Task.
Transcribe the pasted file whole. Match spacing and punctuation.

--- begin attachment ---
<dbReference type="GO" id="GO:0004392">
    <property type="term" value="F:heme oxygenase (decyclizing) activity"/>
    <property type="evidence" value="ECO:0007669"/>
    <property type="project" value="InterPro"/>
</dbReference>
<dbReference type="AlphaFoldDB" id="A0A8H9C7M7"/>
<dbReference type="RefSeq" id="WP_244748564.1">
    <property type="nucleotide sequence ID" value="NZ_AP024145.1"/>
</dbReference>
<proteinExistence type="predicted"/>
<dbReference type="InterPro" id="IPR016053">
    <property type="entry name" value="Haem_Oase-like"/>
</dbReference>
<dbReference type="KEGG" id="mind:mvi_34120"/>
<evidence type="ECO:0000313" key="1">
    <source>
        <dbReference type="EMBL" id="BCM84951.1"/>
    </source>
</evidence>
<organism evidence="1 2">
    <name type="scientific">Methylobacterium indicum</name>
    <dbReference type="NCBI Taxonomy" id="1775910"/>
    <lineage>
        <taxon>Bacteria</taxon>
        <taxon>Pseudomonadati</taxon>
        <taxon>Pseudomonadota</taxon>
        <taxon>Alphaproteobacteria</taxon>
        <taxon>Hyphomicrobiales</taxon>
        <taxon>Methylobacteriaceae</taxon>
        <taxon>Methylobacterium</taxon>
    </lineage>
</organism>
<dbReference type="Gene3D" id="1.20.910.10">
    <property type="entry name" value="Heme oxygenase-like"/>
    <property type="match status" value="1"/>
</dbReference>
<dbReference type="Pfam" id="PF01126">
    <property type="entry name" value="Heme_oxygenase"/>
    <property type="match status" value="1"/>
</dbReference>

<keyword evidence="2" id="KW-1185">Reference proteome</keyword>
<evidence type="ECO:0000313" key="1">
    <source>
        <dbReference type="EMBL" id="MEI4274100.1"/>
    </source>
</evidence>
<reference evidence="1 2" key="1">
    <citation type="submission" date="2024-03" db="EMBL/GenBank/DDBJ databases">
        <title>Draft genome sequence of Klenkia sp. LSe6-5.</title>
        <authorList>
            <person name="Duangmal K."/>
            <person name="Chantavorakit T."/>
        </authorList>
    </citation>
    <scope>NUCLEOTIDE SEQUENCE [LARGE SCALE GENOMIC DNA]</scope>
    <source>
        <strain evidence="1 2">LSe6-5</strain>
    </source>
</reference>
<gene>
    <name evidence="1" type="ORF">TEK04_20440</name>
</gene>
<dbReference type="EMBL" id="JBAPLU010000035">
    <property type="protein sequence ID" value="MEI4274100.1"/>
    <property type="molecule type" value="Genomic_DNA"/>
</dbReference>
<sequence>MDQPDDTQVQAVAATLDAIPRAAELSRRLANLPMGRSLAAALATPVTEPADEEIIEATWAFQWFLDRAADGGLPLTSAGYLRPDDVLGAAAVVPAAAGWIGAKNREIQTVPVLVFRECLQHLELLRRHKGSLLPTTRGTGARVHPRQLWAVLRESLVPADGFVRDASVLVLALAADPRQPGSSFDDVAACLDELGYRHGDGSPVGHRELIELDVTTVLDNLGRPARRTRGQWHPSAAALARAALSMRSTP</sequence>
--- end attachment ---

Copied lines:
<dbReference type="GO" id="GO:0004392">
    <property type="term" value="F:heme oxygenase (decyclizing) activity"/>
    <property type="evidence" value="ECO:0007669"/>
    <property type="project" value="InterPro"/>
</dbReference>
<dbReference type="AlphaFoldDB" id="A0A8H9C7M7"/>
<dbReference type="RefSeq" id="WP_244748564.1">
    <property type="nucleotide sequence ID" value="NZ_AP024145.1"/>
</dbReference>
<proteinExistence type="predicted"/>
<dbReference type="InterPro" id="IPR016053">
    <property type="entry name" value="Haem_Oase-like"/>
</dbReference>
<dbReference type="KEGG" id="mind:mvi_34120"/>
<evidence type="ECO:0000313" key="1">
    <source>
        <dbReference type="EMBL" id="BCM84951.1"/>
    </source>
</evidence>
<organism evidence="1 2">
    <name type="scientific">Methylobacterium indicum</name>
    <dbReference type="NCBI Taxonomy" id="1775910"/>
    <lineage>
        <taxon>Bacteria</taxon>
        <taxon>Pseudomonadati</taxon>
        <taxon>Pseudomonadota</taxon>
        <taxon>Alphaproteobacteria</taxon>
        <taxon>Hyphomicrobiales</taxon>
        <taxon>Methylobacteriaceae</taxon>
        <taxon>Methylobacterium</taxon>
    </lineage>
</organism>
<dbReference type="Gene3D" id="1.20.910.10">
    <property type="entry name" value="Heme oxygenase-like"/>
    <property type="match status" value="1"/>
</dbReference>
<dbReference type="Pfam" id="PF01126">
    <property type="entry name" value="Heme_oxygenase"/>
    <property type="match status" value="1"/>
</dbReference>

<keyword evidence="2" id="KW-1185">Reference proteome</keyword>
<evidence type="ECO:0000313" key="1">
    <source>
        <dbReference type="EMBL" id="MEI4274100.1"/>
    </source>
</evidence>
<reference evidence="1 2" key="1">
    <citation type="submission" date="2024-03" db="EMBL/GenBank/DDBJ databases">
        <title>Draft genome sequence of Klenkia sp. LSe6-5.</title>
        <authorList>
            <person name="Duangmal K."/>
            <person name="Chantavorakit T."/>
        </authorList>
    </citation>
    <scope>NUCLEOTIDE SEQUENCE [LARGE SCALE GENOMIC DNA]</scope>
    <source>
        <strain evidence="1 2">LSe6-5</strain>
    </source>
</reference>
<gene>
    <name evidence="1" type="ORF">TEK04_20440</name>
</gene>
<dbReference type="EMBL" id="JBAPLU010000035">
    <property type="protein sequence ID" value="MEI4274100.1"/>
    <property type="molecule type" value="Genomic_DNA"/>
</dbReference>
<sequence>MDQPDDTQVQAVAATLDAIPRAAELSRRLANLPMGRSLAAALATPVTEPADEEIIEATWAFQWFLDRAADGGLPLTSAGYLRPDDVLGAAAVVPAAAGWIGAKNREIQTVPVLVFRECLQHLELLRRHKGSLLPTTRGTGARVHPRQLWAVLRESLVPADGFVRDASVLVLALAADPRQPGSSFDDVAACLDELGYRHGDGSPVGHRELIELDVTTVLDNLGRPARRTRGQWHPSAAALARAALSMRSTP</sequence>